There have been lots of posts every year about the best polish or how to polish the brass on our cars. I thought I'd be the first this year to offer My "xpert" advice...hee hee
Uncle Stan and I spent the day yesterday driving just over 100 miles in some foggy mist, sprinkling rain, freeway drizzle and a some heavy down pour.
My '12 Torpedo has the normal brass radiator, lights, horn, generator and mirrors. I expected the brass to be really trashed after the days abuse. While sitting in the parking lot before the start of our tour I noticed all the brass had beads of water except the radiator, of course. I didn't think anything of it but after going out and looking at it today I'm surprised how nice the brass still looks!
I'd really like to say it was because of the Mothers Billet polish that I had used because of the support to many of our tours and events that Mothers has provided us But most of the brass was last polished with Prism Metal polish and Fiberglass Deoxidizer! I think I had tried every brass polish known to man, maybe not homebrewed types but I think instead of spending a day polishing I just might put the covers back on and wait until just before the next tour or show where I want a fresh shine! I really had expected to have to go out and do a major clean up after a nasty day of rainy driving.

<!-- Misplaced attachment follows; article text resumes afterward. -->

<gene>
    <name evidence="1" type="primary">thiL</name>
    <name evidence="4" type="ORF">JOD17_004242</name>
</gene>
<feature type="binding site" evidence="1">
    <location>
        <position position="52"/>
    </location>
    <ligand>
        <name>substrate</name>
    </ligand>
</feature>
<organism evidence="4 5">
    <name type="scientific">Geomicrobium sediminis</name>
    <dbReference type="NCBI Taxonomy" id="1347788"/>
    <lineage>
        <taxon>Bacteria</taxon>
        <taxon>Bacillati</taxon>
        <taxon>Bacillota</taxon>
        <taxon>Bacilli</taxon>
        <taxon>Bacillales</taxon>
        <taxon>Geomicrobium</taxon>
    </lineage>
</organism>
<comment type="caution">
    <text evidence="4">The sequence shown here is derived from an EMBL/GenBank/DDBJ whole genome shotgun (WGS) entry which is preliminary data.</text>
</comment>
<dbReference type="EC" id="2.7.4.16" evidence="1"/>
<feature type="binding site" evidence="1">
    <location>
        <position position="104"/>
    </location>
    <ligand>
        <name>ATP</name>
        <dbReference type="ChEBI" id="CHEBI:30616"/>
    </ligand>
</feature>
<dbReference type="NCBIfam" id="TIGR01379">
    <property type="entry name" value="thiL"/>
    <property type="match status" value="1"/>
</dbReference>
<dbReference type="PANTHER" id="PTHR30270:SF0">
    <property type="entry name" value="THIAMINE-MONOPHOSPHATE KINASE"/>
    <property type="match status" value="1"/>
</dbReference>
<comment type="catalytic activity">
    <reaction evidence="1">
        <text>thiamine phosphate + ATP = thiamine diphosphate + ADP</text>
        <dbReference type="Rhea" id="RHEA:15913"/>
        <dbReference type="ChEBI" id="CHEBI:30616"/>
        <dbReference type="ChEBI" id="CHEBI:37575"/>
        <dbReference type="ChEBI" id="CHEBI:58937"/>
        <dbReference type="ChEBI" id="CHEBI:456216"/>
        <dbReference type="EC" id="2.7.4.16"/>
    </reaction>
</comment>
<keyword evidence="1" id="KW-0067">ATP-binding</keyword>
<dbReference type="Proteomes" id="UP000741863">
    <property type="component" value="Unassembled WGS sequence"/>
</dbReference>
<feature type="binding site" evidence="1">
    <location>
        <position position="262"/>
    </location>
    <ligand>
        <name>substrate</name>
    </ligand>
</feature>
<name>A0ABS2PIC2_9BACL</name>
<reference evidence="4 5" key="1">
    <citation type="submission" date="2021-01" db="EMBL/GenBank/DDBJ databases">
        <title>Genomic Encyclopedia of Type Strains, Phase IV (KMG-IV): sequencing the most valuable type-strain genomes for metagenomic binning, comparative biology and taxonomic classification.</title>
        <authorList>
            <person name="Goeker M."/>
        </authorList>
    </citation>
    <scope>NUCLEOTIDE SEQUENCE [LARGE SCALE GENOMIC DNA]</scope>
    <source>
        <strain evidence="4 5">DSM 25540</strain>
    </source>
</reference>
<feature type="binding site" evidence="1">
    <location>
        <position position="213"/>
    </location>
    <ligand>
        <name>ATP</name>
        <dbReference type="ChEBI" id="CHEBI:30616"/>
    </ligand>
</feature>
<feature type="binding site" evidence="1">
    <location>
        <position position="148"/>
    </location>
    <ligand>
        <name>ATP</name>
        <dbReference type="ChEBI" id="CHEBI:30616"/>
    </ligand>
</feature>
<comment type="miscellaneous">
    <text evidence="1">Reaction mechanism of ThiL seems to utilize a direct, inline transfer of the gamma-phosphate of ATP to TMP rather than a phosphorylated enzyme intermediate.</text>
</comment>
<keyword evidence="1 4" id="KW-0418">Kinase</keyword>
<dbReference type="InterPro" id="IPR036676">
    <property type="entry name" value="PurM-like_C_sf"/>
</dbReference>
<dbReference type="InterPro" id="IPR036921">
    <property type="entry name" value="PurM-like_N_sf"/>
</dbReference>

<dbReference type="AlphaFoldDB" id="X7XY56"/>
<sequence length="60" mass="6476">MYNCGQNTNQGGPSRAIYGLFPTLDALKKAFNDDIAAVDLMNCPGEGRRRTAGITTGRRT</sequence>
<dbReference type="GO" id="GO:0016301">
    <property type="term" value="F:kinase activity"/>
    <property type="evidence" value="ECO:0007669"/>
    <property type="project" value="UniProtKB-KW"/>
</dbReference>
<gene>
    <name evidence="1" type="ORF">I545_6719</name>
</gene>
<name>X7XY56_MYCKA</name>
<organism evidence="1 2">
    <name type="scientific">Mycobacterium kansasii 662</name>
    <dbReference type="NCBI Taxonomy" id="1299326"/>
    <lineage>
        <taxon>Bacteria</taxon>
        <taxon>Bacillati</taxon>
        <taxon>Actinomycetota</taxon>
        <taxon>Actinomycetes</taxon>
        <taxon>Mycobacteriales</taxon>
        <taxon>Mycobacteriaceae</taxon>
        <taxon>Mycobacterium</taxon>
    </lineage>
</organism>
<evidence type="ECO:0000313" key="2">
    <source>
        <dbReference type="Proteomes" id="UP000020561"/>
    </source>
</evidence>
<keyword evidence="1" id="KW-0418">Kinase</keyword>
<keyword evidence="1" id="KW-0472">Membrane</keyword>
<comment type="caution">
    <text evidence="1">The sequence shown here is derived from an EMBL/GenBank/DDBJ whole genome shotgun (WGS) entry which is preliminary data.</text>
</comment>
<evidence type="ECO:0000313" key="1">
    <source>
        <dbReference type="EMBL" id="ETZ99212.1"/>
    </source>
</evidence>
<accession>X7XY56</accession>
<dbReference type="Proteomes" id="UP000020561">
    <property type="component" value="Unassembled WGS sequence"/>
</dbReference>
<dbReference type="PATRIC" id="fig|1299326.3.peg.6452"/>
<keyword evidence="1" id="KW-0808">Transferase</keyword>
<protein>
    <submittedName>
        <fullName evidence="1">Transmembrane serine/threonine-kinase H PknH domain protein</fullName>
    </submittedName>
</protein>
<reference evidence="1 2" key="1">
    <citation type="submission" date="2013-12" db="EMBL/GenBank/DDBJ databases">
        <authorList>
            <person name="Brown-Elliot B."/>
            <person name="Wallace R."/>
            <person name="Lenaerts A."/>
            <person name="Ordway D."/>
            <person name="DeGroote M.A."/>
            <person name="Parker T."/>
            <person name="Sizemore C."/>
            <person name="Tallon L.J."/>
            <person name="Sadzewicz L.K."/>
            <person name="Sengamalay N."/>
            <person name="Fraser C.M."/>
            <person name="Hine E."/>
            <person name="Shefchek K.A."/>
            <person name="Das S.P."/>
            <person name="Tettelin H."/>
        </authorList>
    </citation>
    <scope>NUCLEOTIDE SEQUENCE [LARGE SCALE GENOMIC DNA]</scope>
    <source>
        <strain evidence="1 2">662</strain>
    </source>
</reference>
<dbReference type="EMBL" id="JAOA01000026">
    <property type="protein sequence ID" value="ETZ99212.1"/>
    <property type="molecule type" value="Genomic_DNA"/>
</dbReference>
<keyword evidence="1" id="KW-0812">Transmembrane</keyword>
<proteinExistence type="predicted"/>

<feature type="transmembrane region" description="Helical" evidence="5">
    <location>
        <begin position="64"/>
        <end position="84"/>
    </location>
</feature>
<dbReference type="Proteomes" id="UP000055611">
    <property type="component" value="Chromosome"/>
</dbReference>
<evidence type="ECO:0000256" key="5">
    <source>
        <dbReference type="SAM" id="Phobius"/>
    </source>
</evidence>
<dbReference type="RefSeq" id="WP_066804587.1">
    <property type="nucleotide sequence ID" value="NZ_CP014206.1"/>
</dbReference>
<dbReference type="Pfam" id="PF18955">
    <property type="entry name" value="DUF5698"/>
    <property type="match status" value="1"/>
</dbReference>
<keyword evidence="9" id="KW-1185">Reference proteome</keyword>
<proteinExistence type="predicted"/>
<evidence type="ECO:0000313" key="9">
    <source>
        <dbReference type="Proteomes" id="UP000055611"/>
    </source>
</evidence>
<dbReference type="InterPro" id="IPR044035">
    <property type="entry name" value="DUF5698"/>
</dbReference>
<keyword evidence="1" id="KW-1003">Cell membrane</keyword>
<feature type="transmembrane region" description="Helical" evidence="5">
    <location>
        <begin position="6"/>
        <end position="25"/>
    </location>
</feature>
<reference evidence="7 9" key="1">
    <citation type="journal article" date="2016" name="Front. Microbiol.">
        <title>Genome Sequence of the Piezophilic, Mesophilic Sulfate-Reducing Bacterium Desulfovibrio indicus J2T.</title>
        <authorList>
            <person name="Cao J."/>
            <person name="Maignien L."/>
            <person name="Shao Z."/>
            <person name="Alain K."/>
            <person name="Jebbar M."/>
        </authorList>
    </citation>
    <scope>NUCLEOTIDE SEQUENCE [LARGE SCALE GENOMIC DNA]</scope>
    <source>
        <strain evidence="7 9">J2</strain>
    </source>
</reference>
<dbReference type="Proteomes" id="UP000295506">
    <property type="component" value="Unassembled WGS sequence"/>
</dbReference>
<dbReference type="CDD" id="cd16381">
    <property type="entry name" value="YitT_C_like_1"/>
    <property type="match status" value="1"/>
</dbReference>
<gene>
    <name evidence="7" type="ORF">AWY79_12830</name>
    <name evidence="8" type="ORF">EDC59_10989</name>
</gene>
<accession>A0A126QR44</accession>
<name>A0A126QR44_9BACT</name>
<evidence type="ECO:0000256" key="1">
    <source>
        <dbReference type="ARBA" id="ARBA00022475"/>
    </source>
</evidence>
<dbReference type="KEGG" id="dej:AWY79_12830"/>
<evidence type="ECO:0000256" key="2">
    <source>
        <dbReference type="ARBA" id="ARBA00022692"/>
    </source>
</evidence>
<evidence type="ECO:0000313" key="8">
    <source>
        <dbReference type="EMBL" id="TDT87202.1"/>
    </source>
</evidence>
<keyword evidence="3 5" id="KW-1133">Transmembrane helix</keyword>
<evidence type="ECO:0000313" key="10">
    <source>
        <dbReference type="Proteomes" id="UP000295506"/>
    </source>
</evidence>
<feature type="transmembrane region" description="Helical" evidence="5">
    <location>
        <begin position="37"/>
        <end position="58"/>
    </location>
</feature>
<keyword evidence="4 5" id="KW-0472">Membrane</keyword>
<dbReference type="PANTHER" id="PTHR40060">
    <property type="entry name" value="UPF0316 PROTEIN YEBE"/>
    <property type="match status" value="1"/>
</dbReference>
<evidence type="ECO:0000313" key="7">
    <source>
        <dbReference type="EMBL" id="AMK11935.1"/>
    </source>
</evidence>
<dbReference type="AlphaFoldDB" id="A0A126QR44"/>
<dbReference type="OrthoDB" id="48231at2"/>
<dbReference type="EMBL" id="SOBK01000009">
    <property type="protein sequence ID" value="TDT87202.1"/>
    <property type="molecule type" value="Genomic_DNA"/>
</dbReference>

I do a two step process when I polish my brass about twice or three times a year. Usually I start with Brite Boy. It is very liquid and should be applied and wiped clean before it drys. I cleans the tarnish very easily with little rubbing but it doesn't leave that nice lustre shine that we expect. It's a product used in the janitorial service. Next I apply the Prism and buff off right away and walla it leaves a nice shine! Now I realize it, like the Mothers, leaves a film that Helps protect the brass.
In the rain I made the joke about my favorite saying, "That'll leave mark or fingerprint" when somebody puts their hands all over the brass. Instead I said, "I guess we don't have to worry about any fingerprints today!"
If you haven't tried the Prism maybe next time you need to buy polish try a small jar. The Brite Boy is really nice stuff as well.
Who would you ask about what brass polish to use?? Ask the people who polish more brass than all of us put together. Who is that? How about the "Brassworks" in Paso Robles who make antique brass radiators and a host of other brass parts for antique cars. They have been doing this for decades.
That's what I did. It just made good sense. The owner at the Brassworks, Lee Chamberlain, told me that they have been using "Blue Magic" for years. It smells like crap (ammonia) but it polishes like the devil, and holds a shine long after polishing.
Don't get it from Lee, you can get it on line for about half of his price.
Yes Jon, I have a jar of Blue Magic and I like it but I think the Prism is a little better. Neither will cleanup dirty brass half as easy as the Brite Boy but of course the Brassworks guys mostly are using new brass stock and not badly tarnished old parts I would think.
Someday I should do a side by side test of the Mothers Billet, Blue Magic and the Prism. I have tried one headlight with one and the other side with a different but I never remember which one I used... I know there are other good polishes but I heard about the Prism from someone here and was impressed enough to try it.